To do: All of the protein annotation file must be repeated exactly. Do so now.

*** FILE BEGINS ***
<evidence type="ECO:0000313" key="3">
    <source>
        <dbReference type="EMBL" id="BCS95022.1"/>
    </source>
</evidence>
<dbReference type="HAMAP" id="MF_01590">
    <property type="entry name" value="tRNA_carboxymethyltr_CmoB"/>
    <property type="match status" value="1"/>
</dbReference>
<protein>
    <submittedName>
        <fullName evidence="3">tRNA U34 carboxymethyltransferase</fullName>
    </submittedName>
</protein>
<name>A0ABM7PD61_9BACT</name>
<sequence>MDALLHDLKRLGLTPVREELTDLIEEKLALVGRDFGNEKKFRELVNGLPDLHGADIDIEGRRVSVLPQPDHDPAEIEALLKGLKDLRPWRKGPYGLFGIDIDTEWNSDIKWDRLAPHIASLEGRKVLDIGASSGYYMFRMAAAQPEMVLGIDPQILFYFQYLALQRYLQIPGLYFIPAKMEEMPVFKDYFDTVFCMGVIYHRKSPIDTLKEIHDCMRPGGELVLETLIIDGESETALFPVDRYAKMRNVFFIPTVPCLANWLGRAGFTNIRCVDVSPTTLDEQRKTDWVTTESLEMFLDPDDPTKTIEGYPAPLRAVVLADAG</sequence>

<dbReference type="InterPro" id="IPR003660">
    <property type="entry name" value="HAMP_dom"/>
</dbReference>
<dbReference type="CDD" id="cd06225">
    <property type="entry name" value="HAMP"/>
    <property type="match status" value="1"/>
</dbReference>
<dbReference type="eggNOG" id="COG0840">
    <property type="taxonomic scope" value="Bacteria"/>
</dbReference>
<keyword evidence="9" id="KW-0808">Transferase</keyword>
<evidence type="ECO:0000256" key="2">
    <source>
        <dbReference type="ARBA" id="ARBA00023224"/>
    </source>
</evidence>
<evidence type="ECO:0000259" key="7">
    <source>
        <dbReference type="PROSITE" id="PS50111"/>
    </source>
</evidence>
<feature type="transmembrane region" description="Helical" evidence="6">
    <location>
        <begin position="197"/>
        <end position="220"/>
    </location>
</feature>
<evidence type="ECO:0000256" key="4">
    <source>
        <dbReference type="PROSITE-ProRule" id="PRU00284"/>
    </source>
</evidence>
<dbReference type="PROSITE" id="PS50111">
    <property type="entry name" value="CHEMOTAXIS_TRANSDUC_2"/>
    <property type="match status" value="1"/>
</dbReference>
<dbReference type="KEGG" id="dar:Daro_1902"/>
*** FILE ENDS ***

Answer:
<evidence type="ECO:0000313" key="3">
    <source>
        <dbReference type="EMBL" id="BCS95022.1"/>
    </source>
</evidence>
<dbReference type="HAMAP" id="MF_01590">
    <property type="entry name" value="tRNA_carboxymethyltr_CmoB"/>
    <property type="match status" value="1"/>
</dbReference>
<protein>
    <submittedName>
        <fullName evidence="3">tRNA U34 carboxymethyltransferase</fullName>
    </submittedName>
</protein>
<name>A0ABM7PD61_9BACT</name>
<sequence>MDALLHDLKRLGLTPVREELTDLIEEKLALVGRDFGNEKKFRELVNGLPDLHGADIDIEGRRVSVLPQPDHDPAEIEALLKGLKDLRPWRKGPYGLFGIDIDTEWNSDIKWDRLAPHIASLEGRKVLDIGASSGYYMFRMAAAQPEMVLGIDPQILFYFQYLALQRYLQIPGLYFIPAKMEEMPVFKDYFDTVFCMGVIYHRKSPIDTLKEIHDCMRPGGELVLETLIIDGESETALFPVDRYAKMRNVFFIPTVPCLANWLGRAGFTNIRCVDVSPTTLDEQRKTDWVTTESLEMFLDPDDPTKTIEGYPAPLRAVVLADAG</sequence>

<dbReference type="InterPro" id="IPR003660">
    <property type="entry name" value="HAMP_dom"/>
</dbReference>
<dbReference type="CDD" id="cd06225">
    <property type="entry name" value="HAMP"/>
    <property type="match status" value="1"/>
</dbReference>
<dbReference type="eggNOG" id="COG0840">
    <property type="taxonomic scope" value="Bacteria"/>
</dbReference>
<keyword evidence="9" id="KW-0808">Transferase</keyword>
<evidence type="ECO:0000256" key="2">
    <source>
        <dbReference type="ARBA" id="ARBA00023224"/>
    </source>
</evidence>
<evidence type="ECO:0000259" key="7">
    <source>
        <dbReference type="PROSITE" id="PS50111"/>
    </source>
</evidence>
<feature type="transmembrane region" description="Helical" evidence="6">
    <location>
        <begin position="197"/>
        <end position="220"/>
    </location>
</feature>
<evidence type="ECO:0000256" key="4">
    <source>
        <dbReference type="PROSITE-ProRule" id="PRU00284"/>
    </source>
</evidence>
<dbReference type="PROSITE" id="PS50111">
    <property type="entry name" value="CHEMOTAXIS_TRANSDUC_2"/>
    <property type="match status" value="1"/>
</dbReference>
<dbReference type="KEGG" id="dar:Daro_1902"/>